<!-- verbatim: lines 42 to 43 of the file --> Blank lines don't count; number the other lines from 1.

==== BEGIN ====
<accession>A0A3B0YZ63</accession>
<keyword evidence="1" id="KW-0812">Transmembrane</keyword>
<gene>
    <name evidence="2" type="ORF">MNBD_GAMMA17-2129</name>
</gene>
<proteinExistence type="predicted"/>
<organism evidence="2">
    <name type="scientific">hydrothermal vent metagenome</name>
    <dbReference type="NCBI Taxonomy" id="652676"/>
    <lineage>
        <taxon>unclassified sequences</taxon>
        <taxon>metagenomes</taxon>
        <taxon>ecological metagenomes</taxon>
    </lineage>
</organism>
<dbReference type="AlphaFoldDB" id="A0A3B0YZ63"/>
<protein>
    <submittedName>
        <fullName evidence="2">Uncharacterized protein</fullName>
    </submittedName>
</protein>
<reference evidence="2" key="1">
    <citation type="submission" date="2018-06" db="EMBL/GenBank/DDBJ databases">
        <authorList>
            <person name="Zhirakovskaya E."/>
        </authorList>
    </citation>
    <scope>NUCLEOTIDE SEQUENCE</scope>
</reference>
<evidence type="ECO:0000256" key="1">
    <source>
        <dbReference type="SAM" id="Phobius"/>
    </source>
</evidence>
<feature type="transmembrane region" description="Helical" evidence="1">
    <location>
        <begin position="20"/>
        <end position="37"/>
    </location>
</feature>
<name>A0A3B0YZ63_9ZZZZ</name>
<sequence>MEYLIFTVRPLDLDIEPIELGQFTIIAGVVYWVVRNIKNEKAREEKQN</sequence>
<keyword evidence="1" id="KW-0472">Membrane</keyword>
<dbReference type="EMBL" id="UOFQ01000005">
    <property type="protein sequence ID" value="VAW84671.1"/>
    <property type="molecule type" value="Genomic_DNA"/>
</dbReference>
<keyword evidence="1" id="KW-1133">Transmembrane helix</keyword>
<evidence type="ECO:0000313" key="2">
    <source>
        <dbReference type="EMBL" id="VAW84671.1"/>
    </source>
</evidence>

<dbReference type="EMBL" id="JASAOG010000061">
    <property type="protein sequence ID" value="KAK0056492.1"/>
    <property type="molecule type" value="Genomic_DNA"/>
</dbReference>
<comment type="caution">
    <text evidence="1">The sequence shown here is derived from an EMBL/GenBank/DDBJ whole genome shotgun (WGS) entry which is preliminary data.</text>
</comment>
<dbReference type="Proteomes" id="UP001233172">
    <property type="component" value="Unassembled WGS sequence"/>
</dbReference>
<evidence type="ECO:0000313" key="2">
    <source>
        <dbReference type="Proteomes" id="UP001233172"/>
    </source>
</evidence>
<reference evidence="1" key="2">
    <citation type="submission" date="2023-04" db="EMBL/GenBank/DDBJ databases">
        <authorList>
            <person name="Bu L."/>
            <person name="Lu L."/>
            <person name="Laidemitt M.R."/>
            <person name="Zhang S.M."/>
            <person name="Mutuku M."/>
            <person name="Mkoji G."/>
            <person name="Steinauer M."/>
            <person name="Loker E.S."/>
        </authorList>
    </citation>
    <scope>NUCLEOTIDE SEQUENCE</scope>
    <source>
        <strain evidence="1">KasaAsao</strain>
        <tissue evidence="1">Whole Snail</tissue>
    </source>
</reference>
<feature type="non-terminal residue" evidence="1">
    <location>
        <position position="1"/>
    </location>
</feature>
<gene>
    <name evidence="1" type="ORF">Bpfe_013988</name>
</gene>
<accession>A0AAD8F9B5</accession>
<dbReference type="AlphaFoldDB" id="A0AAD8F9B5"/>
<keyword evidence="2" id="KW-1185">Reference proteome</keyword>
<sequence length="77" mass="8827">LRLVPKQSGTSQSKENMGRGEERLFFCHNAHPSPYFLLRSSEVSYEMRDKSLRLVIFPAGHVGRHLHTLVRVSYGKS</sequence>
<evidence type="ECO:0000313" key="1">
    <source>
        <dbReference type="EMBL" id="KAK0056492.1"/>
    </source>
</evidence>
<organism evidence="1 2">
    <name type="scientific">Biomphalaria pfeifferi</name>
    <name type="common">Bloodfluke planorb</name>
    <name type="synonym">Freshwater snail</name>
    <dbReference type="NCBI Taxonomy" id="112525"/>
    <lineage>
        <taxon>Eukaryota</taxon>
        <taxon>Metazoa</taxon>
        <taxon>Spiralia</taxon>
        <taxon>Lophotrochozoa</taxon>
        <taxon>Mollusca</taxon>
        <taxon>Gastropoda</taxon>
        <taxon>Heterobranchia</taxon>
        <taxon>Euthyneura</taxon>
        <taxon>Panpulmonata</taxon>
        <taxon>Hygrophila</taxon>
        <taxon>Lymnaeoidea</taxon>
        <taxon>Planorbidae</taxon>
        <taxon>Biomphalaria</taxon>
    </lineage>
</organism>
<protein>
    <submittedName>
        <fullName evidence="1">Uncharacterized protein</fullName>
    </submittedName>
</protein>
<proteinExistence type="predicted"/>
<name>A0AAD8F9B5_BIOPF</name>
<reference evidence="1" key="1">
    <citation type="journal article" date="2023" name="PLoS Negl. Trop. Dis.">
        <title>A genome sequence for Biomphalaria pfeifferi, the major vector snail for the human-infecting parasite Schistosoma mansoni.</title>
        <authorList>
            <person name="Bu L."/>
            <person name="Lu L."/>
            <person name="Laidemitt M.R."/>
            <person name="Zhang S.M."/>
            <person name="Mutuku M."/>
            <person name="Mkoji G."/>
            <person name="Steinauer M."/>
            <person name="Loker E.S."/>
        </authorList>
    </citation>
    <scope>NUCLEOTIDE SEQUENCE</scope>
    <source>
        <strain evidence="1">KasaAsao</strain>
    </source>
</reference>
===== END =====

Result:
<sequence>MEYLIFTVRPLDLDIEPIELGQFTIIAGVVYWVVRNIKNEKAREEKQN</sequence>
<keyword evidence="1" id="KW-0472">Membrane</keyword>